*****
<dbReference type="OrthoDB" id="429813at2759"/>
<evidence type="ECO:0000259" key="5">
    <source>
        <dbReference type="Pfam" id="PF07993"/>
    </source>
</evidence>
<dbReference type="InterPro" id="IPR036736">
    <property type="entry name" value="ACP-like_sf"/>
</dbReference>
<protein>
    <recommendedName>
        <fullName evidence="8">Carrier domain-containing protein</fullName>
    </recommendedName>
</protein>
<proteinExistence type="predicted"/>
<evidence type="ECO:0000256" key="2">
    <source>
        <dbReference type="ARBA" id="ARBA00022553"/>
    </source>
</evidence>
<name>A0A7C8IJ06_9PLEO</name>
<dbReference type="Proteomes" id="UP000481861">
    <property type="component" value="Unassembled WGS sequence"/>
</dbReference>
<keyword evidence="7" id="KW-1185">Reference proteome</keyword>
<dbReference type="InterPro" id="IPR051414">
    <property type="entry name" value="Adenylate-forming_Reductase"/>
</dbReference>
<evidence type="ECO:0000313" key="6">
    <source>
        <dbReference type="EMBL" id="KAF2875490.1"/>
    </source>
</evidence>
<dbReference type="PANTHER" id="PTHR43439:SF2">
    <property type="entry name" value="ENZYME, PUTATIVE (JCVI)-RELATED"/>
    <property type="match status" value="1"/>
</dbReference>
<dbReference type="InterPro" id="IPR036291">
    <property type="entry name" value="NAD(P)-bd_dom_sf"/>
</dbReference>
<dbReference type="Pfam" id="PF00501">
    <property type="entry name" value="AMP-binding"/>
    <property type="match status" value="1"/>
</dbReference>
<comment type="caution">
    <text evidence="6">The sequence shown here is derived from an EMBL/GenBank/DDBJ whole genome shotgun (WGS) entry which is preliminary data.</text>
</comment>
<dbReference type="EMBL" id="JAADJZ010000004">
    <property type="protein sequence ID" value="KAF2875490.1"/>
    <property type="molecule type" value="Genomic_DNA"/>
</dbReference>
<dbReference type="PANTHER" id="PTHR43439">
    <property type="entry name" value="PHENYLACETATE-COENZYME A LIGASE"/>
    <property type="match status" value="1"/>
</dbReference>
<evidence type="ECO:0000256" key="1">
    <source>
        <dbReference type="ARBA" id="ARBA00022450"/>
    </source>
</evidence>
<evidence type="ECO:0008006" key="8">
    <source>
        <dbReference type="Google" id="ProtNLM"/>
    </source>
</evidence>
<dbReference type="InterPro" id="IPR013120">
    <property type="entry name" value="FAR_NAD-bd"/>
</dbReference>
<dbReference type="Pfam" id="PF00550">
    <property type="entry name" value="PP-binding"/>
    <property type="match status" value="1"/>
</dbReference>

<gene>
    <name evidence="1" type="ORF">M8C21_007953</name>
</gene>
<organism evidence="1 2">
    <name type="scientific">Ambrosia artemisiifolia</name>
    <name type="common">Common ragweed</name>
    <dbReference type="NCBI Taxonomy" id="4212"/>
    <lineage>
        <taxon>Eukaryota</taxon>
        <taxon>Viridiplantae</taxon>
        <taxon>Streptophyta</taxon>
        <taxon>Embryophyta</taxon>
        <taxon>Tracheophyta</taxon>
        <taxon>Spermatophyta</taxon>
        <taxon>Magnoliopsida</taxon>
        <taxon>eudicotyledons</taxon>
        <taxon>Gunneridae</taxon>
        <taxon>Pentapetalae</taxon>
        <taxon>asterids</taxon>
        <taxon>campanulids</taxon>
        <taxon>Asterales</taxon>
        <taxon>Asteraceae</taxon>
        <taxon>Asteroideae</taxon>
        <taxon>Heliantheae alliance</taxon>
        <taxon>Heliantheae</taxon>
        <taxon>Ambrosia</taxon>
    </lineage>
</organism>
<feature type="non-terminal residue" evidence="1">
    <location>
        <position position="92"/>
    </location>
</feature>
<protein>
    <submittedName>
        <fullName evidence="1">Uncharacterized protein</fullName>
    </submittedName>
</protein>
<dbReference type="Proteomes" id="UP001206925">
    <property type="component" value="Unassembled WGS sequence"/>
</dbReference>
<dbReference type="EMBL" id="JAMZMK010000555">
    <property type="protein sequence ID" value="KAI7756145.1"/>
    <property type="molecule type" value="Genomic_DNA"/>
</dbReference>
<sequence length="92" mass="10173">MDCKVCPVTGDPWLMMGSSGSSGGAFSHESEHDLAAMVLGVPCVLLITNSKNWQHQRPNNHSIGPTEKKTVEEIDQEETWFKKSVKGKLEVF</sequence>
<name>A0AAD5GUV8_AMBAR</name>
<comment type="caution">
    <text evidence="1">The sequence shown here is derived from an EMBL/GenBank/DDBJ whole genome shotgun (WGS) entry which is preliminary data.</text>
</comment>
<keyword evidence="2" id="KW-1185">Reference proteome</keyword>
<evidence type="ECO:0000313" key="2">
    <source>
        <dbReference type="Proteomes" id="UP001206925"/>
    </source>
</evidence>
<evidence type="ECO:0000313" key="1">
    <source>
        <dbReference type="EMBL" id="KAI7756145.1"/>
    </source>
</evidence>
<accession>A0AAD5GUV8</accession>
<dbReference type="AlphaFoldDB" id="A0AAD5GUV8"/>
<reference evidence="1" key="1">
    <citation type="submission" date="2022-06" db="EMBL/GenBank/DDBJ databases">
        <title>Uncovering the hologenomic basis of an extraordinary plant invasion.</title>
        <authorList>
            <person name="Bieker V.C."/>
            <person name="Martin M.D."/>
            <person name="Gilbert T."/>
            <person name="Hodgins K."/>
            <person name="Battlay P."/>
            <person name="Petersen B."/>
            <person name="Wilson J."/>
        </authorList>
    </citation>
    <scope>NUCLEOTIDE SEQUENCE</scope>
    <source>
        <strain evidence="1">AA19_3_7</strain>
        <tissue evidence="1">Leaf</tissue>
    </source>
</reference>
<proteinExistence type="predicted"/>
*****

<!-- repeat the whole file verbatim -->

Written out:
<dbReference type="OrthoDB" id="429813at2759"/>
<evidence type="ECO:0000259" key="5">
    <source>
        <dbReference type="Pfam" id="PF07993"/>
    </source>
</evidence>
<dbReference type="InterPro" id="IPR036736">
    <property type="entry name" value="ACP-like_sf"/>
</dbReference>
<protein>
    <recommendedName>
        <fullName evidence="8">Carrier domain-containing protein</fullName>
    </recommendedName>
</protein>
<proteinExistence type="predicted"/>
<evidence type="ECO:0000256" key="2">
    <source>
        <dbReference type="ARBA" id="ARBA00022553"/>
    </source>
</evidence>
<name>A0A7C8IJ06_9PLEO</name>
<dbReference type="Proteomes" id="UP000481861">
    <property type="component" value="Unassembled WGS sequence"/>
</dbReference>
<keyword evidence="7" id="KW-1185">Reference proteome</keyword>
<dbReference type="InterPro" id="IPR051414">
    <property type="entry name" value="Adenylate-forming_Reductase"/>
</dbReference>
<evidence type="ECO:0000313" key="6">
    <source>
        <dbReference type="EMBL" id="KAF2875490.1"/>
    </source>
</evidence>
<dbReference type="PANTHER" id="PTHR43439:SF2">
    <property type="entry name" value="ENZYME, PUTATIVE (JCVI)-RELATED"/>
    <property type="match status" value="1"/>
</dbReference>
<dbReference type="InterPro" id="IPR036291">
    <property type="entry name" value="NAD(P)-bd_dom_sf"/>
</dbReference>
<dbReference type="Pfam" id="PF00501">
    <property type="entry name" value="AMP-binding"/>
    <property type="match status" value="1"/>
</dbReference>
<comment type="caution">
    <text evidence="6">The sequence shown here is derived from an EMBL/GenBank/DDBJ whole genome shotgun (WGS) entry which is preliminary data.</text>
</comment>
<dbReference type="EMBL" id="JAADJZ010000004">
    <property type="protein sequence ID" value="KAF2875490.1"/>
    <property type="molecule type" value="Genomic_DNA"/>
</dbReference>
<dbReference type="PANTHER" id="PTHR43439">
    <property type="entry name" value="PHENYLACETATE-COENZYME A LIGASE"/>
    <property type="match status" value="1"/>
</dbReference>
<evidence type="ECO:0000256" key="1">
    <source>
        <dbReference type="ARBA" id="ARBA00022450"/>
    </source>
</evidence>
<evidence type="ECO:0008006" key="8">
    <source>
        <dbReference type="Google" id="ProtNLM"/>
    </source>
</evidence>
<dbReference type="InterPro" id="IPR013120">
    <property type="entry name" value="FAR_NAD-bd"/>
</dbReference>
<dbReference type="Pfam" id="PF00550">
    <property type="entry name" value="PP-binding"/>
    <property type="match status" value="1"/>
</dbReference>

<gene>
    <name evidence="1" type="ORF">M8C21_007953</name>
</gene>
<organism evidence="1 2">
    <name type="scientific">Ambrosia artemisiifolia</name>
    <name type="common">Common ragweed</name>
    <dbReference type="NCBI Taxonomy" id="4212"/>
    <lineage>
        <taxon>Eukaryota</taxon>
        <taxon>Viridiplantae</taxon>
        <taxon>Streptophyta</taxon>
        <taxon>Embryophyta</taxon>
        <taxon>Tracheophyta</taxon>
        <taxon>Spermatophyta</taxon>
        <taxon>Magnoliopsida</taxon>
        <taxon>eudicotyledons</taxon>
        <taxon>Gunneridae</taxon>
        <taxon>Pentapetalae</taxon>
        <taxon>asterids</taxon>
        <taxon>campanulids</taxon>
        <taxon>Asterales</taxon>
        <taxon>Asteraceae</taxon>
        <taxon>Asteroideae</taxon>
        <taxon>Heliantheae alliance</taxon>
        <taxon>Heliantheae</taxon>
        <taxon>Ambrosia</taxon>
    </lineage>
</organism>
<feature type="non-terminal residue" evidence="1">
    <location>
        <position position="92"/>
    </location>
</feature>
<protein>
    <submittedName>
        <fullName evidence="1">Uncharacterized protein</fullName>
    </submittedName>
</protein>
<dbReference type="Proteomes" id="UP001206925">
    <property type="component" value="Unassembled WGS sequence"/>
</dbReference>
<dbReference type="EMBL" id="JAMZMK010000555">
    <property type="protein sequence ID" value="KAI7756145.1"/>
    <property type="molecule type" value="Genomic_DNA"/>
</dbReference>
<sequence length="92" mass="10173">MDCKVCPVTGDPWLMMGSSGSSGGAFSHESEHDLAAMVLGVPCVLLITNSKNWQHQRPNNHSIGPTEKKTVEEIDQEETWFKKSVKGKLEVF</sequence>
<name>A0AAD5GUV8_AMBAR</name>
<comment type="caution">
    <text evidence="1">The sequence shown here is derived from an EMBL/GenBank/DDBJ whole genome shotgun (WGS) entry which is preliminary data.</text>
</comment>
<keyword evidence="2" id="KW-1185">Reference proteome</keyword>
<evidence type="ECO:0000313" key="2">
    <source>
        <dbReference type="Proteomes" id="UP001206925"/>
    </source>
</evidence>
<evidence type="ECO:0000313" key="1">
    <source>
        <dbReference type="EMBL" id="KAI7756145.1"/>
    </source>
</evidence>
<accession>A0AAD5GUV8</accession>
<dbReference type="AlphaFoldDB" id="A0AAD5GUV8"/>
<reference evidence="1" key="1">
    <citation type="submission" date="2022-06" db="EMBL/GenBank/DDBJ databases">
        <title>Uncovering the hologenomic basis of an extraordinary plant invasion.</title>
        <authorList>
            <person name="Bieker V.C."/>
            <person name="Martin M.D."/>
            <person name="Gilbert T."/>
            <person name="Hodgins K."/>
            <person name="Battlay P."/>
            <person name="Petersen B."/>
            <person name="Wilson J."/>
        </authorList>
    </citation>
    <scope>NUCLEOTIDE SEQUENCE</scope>
    <source>
        <strain evidence="1">AA19_3_7</strain>
        <tissue evidence="1">Leaf</tissue>
    </source>
</reference>
<proteinExistence type="predicted"/>